Wolf & Company, P.C.
January 13, 2003
Mr. Jonathan G. Katz, Secretary
Re: File No. S7-49-02
Dear Mr. Katz:
Wolf & Company, P.C. is a regional CPA firm located in Boston and Springfield, Massachusetts, with approximately 100 professionals serving a diverse client base in industries such as financial services, manufacturing, printing, professional services, software, and wholesale distribution. Our financial institutions practice is one of the largest in New England, and we currently provide audit services to eighteen publicly traded companies that file periodic reports with either the SEC or the federal banking regulators. We have been a member of the AICPA SEC Practice Section ("SECPS") since its inception. Several of the firm's shareholders currently hold or have held positions on AICPA committees related to peer review, ethics and financial services, and have served on the Board of Directors (including Presidency positions) of the Massachusetts Society of Certified Public Accountants. We are dedicated to providing the quality professional services that have been, and continue to be, the hallmark of the profession. Our firm has never been sanctioned by the Commission, the SECPS or any federal banking regulators. Historically and to date, the firm's revenues are generated principally by the provision of audit services (72%) and tax services (26%), with minimal revenues (2%) derived from consulting services (principally consumer compliance consulting in the financial services practice).
We appreciate the opportunity to provide commentary on certain components of the proposal regarding auditor independence. As a firm dedicated to providing audit and attest services, we are acutely aware of, and dedicated to preserving the concept of independence, whether real or perceived. Our commentary is as follows:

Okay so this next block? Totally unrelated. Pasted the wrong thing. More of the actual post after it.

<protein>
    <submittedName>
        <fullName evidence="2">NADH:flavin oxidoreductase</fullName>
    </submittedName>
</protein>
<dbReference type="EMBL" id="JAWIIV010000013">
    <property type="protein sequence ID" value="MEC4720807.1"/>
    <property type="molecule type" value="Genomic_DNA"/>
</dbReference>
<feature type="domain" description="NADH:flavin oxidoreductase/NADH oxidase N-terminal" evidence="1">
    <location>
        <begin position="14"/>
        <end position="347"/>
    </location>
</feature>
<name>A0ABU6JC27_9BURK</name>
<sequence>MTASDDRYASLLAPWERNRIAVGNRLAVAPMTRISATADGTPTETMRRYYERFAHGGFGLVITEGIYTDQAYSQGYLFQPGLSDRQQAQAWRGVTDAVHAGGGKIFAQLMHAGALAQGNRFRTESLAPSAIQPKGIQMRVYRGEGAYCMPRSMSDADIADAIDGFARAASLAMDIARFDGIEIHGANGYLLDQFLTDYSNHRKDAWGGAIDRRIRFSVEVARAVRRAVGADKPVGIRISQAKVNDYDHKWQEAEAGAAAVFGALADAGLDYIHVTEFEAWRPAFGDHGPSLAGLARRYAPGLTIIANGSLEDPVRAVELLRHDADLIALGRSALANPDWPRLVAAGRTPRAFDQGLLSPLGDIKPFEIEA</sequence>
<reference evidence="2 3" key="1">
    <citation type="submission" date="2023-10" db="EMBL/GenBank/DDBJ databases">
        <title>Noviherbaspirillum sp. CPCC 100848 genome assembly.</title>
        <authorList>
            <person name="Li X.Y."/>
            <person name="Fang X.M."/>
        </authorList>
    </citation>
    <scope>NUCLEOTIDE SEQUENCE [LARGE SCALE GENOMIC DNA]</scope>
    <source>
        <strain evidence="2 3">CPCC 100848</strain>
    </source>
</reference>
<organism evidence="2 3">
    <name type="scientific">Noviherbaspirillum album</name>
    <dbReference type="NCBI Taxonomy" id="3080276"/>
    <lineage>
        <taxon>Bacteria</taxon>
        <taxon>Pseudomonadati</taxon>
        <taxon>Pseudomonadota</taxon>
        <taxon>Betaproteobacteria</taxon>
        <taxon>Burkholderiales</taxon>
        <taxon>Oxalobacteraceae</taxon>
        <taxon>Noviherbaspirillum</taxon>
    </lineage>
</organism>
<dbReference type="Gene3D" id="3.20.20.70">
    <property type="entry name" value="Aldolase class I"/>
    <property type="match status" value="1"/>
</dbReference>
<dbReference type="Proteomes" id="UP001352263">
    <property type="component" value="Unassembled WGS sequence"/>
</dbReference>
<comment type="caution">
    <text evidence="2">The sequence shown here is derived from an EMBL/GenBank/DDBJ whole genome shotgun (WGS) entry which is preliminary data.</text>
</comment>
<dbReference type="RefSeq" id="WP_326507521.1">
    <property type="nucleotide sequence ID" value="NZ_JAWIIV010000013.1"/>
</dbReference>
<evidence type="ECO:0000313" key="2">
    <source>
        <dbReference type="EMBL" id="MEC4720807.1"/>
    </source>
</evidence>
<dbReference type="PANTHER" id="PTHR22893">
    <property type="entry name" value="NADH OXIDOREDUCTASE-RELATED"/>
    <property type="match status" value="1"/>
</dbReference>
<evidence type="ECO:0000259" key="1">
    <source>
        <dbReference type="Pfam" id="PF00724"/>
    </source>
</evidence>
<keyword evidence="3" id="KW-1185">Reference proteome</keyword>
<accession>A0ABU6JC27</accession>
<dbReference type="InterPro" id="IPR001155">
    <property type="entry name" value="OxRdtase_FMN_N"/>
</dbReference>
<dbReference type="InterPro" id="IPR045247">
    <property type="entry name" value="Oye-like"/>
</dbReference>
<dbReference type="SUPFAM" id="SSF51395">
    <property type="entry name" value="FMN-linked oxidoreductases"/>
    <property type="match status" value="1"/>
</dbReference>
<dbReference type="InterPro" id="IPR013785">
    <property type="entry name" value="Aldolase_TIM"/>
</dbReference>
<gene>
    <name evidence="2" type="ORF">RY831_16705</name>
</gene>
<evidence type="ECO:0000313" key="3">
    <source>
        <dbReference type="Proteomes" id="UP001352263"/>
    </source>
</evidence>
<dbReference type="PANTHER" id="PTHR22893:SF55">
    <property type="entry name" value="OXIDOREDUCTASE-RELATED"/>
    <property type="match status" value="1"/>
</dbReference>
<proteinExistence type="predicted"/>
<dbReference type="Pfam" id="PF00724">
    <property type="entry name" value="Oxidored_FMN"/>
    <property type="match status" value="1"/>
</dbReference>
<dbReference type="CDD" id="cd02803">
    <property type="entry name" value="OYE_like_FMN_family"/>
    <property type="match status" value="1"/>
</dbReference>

The concept of audit partner rotation is not new. The SECPS requires the engagement partner to rotate off the engagement after seven years and to remain off the engagement for two years. The Sarbanes-Oxley Act provides for rotation of the engagement and concurring partners after five years, with a cooling-off period of one year. We strongly believe, however, that the concerns the Sarbanes-Oxley Act is intended to address are not mitigated by the concept of partner rotation. To the contrary, we believe, and it has been our experience, that audit quality is in fact enhanced by increased knowledge and experience of the key members of the audit team. Concerns over audit quality and the unfortunate accounting restatements in the recent past appear to be unrelated to the issue of partner rotation. Any engagement partner in a position of authority who loses integrity can do so in one year. What is critical is the control structure within a firm that mitigates all audit risks. Historically, the concurring partner review function and the peer review process have provided the principal safeguards in this regard, and should continue to do so. The SEC proposal to require rotation of all partners who are members of the audit engagement team, including the concurring partner, after five years, and the extension of the cooling-off period to five years, is extreme and unwarranted.